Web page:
I think it’s time for me to write an update about my work here at the Centre for Robert Burns Studies. It’s been over six months since I started working on for the Editing Robert Burns for the 21st Century project. Time has really flown, and through the weeks and months I feel I keep developing greater awareness and confidence in the work I do. I have been responsible for a number of different tasks, mostly dealing with the field of music and song.
A big chunk of my work when I first started was cross-checking the possible sources for the tunes and songs of the Scots Musical Museum. This has meant coming in contact with very old, beautiful, sometimes faded manuscripts. Some were digitised, so I could consult them sitting comfortably in the office; some were in Glasgow University Library, and some were to be found in other libraries (especially the National Library of Scotland). Some have been re-printed in modern times, some were very delicate and threatened crumbling in my hands, others were more freshly bound; some were lute tablatures, some bore the squiggles, decorations and writings of the author and felt much like a window onto the life of someone who lived in the seventeenth or eighteenth century. Whenever I open a manuscript I almost feel that by looking at those handwritings, turning the pages they turned and touching the ink they traced on the leaves I can grasp some of the essence and personality of the authors.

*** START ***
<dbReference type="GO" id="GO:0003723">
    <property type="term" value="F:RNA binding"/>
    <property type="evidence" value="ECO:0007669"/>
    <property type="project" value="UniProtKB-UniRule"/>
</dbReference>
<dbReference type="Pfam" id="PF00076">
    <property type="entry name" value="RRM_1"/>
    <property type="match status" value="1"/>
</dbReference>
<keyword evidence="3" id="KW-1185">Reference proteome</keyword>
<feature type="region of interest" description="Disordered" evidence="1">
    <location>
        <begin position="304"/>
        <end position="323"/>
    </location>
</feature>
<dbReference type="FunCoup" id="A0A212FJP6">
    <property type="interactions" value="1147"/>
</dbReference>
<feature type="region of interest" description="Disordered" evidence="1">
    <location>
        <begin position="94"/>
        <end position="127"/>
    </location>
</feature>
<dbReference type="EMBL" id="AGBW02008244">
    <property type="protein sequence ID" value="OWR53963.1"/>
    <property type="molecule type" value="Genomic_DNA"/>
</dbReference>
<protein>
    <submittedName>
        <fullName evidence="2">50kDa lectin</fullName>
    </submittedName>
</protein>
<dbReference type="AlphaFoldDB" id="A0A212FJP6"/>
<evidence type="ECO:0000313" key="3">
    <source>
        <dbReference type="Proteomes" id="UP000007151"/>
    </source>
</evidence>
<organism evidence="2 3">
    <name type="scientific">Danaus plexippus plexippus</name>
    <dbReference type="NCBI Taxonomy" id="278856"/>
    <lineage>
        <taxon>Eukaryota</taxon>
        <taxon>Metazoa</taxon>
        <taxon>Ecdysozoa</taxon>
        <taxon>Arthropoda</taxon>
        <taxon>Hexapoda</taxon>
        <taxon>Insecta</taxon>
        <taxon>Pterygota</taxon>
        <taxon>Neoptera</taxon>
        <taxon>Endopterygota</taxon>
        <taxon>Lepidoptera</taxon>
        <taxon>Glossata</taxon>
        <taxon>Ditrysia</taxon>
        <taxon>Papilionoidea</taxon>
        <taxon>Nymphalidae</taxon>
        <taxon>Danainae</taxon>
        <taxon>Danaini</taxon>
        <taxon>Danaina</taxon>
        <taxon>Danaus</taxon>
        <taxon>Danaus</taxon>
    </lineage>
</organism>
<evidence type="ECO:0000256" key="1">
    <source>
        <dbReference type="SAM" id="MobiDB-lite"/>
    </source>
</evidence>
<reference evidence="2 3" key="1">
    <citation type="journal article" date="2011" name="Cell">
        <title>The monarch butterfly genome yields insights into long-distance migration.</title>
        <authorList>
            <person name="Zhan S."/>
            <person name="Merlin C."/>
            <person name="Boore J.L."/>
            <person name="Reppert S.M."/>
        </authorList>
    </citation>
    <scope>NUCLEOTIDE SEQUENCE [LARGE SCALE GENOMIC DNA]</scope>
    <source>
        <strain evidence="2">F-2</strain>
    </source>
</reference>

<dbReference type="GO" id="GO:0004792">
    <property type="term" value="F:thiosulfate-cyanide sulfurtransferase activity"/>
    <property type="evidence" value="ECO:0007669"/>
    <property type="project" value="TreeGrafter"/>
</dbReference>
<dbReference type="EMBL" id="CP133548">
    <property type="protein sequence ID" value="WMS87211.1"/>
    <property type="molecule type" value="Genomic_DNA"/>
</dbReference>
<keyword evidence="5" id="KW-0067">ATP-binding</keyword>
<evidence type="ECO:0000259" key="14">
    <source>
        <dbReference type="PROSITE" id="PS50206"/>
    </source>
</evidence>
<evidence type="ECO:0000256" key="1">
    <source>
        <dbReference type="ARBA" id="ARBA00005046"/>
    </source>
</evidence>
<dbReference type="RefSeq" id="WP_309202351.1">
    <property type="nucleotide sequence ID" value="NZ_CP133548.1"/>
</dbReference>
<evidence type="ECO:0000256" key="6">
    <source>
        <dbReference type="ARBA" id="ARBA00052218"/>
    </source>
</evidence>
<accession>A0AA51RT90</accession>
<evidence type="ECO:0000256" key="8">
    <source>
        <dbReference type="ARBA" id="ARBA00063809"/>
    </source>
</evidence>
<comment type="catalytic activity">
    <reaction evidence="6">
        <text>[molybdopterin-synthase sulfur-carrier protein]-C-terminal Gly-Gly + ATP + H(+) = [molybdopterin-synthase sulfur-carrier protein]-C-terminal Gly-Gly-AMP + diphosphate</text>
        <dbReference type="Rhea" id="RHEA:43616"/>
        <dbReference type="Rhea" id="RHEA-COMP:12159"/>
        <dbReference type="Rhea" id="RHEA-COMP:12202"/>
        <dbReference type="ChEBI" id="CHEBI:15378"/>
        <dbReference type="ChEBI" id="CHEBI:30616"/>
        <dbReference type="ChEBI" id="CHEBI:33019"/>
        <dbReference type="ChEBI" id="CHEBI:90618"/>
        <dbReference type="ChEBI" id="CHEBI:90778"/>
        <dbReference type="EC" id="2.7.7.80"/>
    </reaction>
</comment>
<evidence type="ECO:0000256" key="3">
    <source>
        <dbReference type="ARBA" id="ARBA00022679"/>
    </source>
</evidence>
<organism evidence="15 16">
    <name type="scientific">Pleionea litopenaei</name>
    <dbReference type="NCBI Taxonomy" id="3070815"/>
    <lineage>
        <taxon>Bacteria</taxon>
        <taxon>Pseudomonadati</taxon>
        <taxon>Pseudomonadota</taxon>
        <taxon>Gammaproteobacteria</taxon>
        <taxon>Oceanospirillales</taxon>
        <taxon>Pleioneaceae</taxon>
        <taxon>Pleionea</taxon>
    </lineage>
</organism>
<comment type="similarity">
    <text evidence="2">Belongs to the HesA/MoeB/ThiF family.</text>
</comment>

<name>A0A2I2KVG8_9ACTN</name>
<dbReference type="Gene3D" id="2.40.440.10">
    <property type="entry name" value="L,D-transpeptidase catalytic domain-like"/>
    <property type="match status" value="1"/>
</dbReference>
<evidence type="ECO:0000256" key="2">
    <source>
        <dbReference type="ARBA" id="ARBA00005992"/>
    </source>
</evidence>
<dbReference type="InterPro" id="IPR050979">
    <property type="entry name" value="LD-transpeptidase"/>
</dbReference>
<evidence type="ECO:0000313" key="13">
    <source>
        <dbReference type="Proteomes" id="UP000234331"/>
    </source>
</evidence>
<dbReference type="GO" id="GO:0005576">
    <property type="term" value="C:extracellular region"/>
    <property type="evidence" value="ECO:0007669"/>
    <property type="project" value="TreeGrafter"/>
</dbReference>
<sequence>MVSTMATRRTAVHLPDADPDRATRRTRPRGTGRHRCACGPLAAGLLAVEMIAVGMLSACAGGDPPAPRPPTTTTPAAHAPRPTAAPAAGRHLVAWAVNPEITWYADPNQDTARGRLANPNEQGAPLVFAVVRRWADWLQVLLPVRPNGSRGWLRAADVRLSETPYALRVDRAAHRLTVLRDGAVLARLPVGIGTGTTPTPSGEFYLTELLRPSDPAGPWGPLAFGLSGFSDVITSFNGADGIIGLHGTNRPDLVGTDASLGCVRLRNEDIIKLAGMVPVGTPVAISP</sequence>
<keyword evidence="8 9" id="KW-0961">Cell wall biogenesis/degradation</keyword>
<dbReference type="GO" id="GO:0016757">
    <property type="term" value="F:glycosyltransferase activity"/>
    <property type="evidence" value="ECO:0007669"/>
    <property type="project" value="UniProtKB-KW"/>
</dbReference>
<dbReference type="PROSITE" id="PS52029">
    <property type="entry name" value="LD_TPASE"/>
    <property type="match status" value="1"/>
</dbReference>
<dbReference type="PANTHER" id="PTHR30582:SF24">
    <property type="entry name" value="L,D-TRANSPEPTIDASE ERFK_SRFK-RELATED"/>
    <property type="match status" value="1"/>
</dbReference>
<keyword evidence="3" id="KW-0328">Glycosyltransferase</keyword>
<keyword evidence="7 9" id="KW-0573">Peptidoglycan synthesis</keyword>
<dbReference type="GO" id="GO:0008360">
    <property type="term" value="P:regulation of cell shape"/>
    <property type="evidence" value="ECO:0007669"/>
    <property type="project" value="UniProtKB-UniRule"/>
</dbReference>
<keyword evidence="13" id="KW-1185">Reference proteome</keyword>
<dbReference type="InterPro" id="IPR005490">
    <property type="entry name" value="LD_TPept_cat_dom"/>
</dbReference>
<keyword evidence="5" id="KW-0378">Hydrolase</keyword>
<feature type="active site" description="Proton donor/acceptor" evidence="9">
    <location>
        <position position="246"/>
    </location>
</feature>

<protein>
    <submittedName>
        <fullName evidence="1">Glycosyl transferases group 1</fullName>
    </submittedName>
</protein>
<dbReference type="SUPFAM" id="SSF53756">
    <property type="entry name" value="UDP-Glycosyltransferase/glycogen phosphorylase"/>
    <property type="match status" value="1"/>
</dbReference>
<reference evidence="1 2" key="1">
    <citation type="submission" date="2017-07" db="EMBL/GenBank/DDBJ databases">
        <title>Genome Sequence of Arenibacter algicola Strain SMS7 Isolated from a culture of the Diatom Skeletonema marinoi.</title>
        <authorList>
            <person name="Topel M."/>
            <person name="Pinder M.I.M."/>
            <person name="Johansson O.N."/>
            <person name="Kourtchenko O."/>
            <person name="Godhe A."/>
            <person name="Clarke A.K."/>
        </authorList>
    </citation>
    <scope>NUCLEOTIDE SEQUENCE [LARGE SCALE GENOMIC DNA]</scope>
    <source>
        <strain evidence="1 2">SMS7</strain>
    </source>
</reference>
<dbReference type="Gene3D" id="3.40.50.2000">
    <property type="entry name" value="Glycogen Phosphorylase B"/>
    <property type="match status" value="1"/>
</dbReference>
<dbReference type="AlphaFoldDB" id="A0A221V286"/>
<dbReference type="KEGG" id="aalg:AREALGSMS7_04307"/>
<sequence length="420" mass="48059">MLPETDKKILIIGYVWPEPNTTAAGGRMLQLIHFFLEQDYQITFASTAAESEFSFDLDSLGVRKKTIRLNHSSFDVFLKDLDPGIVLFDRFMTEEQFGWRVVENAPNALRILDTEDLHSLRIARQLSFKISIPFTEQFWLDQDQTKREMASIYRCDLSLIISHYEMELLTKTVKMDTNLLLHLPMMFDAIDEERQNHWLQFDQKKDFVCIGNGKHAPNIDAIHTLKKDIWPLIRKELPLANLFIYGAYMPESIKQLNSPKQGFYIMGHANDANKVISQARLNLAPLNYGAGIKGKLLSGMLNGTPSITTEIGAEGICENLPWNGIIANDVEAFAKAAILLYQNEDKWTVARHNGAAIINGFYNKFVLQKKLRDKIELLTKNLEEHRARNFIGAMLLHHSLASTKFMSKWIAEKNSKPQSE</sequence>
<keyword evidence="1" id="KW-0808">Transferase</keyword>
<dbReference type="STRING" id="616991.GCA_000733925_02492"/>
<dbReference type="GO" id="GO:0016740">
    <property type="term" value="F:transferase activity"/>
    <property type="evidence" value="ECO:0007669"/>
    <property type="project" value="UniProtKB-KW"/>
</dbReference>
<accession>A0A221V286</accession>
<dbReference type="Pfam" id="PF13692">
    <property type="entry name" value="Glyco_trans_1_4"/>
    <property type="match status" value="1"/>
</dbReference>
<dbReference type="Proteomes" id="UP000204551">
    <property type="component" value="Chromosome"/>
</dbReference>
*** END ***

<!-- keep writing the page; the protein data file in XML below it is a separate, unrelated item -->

At one point I had to go through the manuscript of James Guthrie, the Scottish Presbyterian minister who was hanged in Edinburgh for high treason in 1661. The reason for looking into this manuscript was that, amongst pages and pages of incredibly neatly-written sermons in the smallest, tidiest handwriting I’ve ever set my eyes on, there is a rather unexpected section which includes tablatures for a number of songs, including versions of, for instance, ‘My Sandy Gied to me a Ring’. I must say I could not help feeling quite strange when I walked past the spot where he was executed, as I was walking down the Royal Mile on my way back to the station, after having spent the morning reading his writing, the farewell letter to his wife, and the tablatures I had set out to look at.
You really cannot tell what you’re going to be learning about and coming in contact with, when working on this project!
Right now I am working on George Thomson – “the friend of Burns”, as he is often identified in newspapers and periodicals of his time. I have been focusing on the reception of his collections of songs, and there are lots of interesting narratives there which I hope to share with you over the next few weeks.